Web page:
Just like you, your dog may also feel uncomfortable when the cold weather kicks in. All dogs have varying tolerances for it, but small dogs, skinny dogs and older dogs in particular might struggle.
There are a few tips you can follow to keep that canine friend warm, safe and happy this winter.
Be careful with outdoor time in winter
If the weather falls into minus temperatures, it may be worth keeping your dog indoors until things heat up a bit (unless you own a breed such as a husky or St Bernard!). All dogs need exercise, so try to ensure they at least spend some quality time engaging in indoor play.
In winter, try to walk your dog at the warmest, sunniest part of the day, rather than early morning or late evening.
If your furry friend is more vulnerable to the cold, a dog sweater, boots or socks could help a lot.
Protect and inspect paws
Pay special attention to the state of their paws at this time. The salt and grit used to melt ice is painful and potentially dangerous when it gets trapped. So is compacted snow. Soak their paws in gentle warm water afterwards to get it out.
Consider using a paw balm as a preventative measure. If you notice your dog’s paws becoming cracked, seek out a dog-friendly moisturiser.
Keep them well-fed and hydrated
Your dog may instinctively want to consume more calories in winter because they are burning more by trying to stay warm. Energy-dense dog foods high in dietary fat can help with this. Make sure your pooch continues to get the right quantity of nutritional food. Dogs with delicate stomachs can benefit from sensitive dog food.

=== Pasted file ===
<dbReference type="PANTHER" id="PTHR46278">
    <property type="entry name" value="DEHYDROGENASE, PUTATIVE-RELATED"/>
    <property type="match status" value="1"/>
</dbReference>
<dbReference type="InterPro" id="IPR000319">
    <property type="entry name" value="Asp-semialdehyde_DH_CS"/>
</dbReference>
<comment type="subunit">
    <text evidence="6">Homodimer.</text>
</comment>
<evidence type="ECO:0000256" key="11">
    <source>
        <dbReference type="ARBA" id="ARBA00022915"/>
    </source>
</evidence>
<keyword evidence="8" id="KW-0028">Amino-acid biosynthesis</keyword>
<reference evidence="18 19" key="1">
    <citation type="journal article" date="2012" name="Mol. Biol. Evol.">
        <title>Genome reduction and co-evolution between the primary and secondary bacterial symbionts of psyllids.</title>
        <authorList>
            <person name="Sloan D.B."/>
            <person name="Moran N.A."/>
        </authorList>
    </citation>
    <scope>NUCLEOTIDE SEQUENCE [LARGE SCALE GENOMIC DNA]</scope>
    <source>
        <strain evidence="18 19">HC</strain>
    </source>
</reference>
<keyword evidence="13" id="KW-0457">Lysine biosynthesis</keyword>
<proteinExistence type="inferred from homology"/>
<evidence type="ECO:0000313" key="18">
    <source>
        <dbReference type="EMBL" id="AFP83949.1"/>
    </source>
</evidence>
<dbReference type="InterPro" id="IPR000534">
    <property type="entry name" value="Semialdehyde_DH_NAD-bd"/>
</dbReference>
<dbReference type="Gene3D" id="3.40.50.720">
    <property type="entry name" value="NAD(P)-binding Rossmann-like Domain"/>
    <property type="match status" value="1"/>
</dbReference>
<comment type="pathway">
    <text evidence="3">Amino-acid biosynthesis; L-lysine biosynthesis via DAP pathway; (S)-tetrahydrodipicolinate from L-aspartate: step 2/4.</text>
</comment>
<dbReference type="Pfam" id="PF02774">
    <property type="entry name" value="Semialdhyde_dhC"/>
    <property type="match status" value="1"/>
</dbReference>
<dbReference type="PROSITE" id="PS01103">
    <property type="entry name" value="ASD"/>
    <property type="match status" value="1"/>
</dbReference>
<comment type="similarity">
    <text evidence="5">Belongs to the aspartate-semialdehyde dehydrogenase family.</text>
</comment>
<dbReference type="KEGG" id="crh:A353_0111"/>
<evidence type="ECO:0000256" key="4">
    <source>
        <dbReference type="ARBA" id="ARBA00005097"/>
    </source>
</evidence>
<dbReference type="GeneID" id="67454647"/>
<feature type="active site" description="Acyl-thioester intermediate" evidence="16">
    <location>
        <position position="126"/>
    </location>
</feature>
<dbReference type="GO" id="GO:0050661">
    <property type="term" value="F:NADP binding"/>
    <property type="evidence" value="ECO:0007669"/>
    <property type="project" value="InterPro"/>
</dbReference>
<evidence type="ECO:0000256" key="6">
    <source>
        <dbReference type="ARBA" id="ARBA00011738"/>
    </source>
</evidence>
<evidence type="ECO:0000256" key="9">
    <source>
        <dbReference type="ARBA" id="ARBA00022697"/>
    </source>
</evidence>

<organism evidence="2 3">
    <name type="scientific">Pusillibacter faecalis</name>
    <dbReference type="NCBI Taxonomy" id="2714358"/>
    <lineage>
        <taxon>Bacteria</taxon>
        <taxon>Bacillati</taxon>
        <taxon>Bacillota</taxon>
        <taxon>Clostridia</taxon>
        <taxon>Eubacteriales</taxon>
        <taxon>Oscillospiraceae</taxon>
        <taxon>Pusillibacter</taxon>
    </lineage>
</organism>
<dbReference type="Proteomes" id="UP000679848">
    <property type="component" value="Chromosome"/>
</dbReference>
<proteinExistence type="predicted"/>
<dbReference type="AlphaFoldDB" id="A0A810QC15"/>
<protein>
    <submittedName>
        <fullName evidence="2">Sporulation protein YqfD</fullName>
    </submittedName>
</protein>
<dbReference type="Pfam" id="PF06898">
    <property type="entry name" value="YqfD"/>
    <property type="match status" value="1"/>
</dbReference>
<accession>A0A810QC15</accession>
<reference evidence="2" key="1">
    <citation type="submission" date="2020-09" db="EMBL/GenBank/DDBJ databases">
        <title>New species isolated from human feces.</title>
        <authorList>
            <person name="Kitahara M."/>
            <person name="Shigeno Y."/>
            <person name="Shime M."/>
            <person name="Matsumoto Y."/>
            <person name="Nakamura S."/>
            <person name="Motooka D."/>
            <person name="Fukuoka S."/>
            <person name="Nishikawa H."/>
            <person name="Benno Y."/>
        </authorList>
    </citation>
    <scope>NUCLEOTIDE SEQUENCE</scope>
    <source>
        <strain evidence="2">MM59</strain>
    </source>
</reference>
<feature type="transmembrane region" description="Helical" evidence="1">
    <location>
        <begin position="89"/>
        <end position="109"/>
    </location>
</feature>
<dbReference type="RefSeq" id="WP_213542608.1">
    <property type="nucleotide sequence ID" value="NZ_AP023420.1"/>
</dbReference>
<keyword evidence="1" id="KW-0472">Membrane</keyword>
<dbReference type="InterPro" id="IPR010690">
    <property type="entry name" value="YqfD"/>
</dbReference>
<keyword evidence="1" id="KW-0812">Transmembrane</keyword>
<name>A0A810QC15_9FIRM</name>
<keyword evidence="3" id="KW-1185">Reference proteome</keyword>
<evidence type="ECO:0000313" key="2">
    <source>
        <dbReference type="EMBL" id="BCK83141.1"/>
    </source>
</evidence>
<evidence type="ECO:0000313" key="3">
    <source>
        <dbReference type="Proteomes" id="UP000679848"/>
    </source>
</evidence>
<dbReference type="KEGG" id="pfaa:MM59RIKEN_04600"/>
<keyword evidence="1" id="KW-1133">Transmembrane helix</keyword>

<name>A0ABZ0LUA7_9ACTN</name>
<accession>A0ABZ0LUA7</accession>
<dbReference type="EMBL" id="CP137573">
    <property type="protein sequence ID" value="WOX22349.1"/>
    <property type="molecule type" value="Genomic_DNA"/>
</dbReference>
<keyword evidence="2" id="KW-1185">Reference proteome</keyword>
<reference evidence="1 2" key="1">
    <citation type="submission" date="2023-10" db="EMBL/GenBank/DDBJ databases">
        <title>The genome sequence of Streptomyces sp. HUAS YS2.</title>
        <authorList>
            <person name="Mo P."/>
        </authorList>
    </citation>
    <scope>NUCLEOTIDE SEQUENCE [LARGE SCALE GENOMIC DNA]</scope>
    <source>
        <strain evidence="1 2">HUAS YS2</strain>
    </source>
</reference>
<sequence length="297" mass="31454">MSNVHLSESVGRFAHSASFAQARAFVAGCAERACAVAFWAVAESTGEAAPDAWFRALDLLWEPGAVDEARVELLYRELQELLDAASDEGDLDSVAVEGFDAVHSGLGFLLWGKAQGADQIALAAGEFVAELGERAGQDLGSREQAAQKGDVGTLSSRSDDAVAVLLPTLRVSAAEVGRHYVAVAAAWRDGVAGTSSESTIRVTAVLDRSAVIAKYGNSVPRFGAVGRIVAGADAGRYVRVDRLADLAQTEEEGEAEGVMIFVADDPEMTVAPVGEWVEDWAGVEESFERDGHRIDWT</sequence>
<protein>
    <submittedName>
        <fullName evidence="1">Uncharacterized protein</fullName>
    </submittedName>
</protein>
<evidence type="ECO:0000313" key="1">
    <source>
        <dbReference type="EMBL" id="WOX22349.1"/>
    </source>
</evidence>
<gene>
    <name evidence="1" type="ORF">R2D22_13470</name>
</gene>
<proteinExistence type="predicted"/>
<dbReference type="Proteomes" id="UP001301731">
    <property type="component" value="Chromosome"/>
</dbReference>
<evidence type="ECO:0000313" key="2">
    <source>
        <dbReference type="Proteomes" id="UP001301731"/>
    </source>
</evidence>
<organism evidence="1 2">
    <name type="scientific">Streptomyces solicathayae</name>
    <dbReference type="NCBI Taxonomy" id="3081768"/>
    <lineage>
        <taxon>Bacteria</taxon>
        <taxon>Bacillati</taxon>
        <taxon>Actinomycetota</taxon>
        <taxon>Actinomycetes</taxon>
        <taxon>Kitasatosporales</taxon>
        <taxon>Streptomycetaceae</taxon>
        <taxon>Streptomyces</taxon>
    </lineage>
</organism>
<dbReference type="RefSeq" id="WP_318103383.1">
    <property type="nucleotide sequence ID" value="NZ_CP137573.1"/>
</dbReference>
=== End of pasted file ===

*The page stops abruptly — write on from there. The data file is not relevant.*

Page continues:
Due to lower humidity levels in winter, you may notice your dog is drinking even more. Keep checking the water bowl and ensure it’s always topped up.
A cosy, warm bed
Short-haired dogs, older dogs and puppies in particular need warmth. Ensure your dog’s bed suits their unique set of needs in the first place. Place it away from drafts in the house and cold tile flooring during winter.
Find dog bedding with a nice, warm material like faux fur. Giving them an additional dog blanket to snuggle up to is also great.
Stay away from frozen lakes and rivers
When out on a frosty, winter walk with your dog, take care not to let them walk on any frozen lakes or rivers. Keep them on the lead, if there is any risk of this happening. Otherwise, it could end badly.
Stay one step ahead by knowing what the risk factors for dogs are in winter. This means you can adapt to their needs, always keeping them happy and healthy.
Mike is the proud owner of a 7-year-old Cockapoo named Luna. He loves to share stories, tips and information about owning a Cockapoo. With over7 years of experience as an owner, Mike is passionate about helping others own and care for their dog.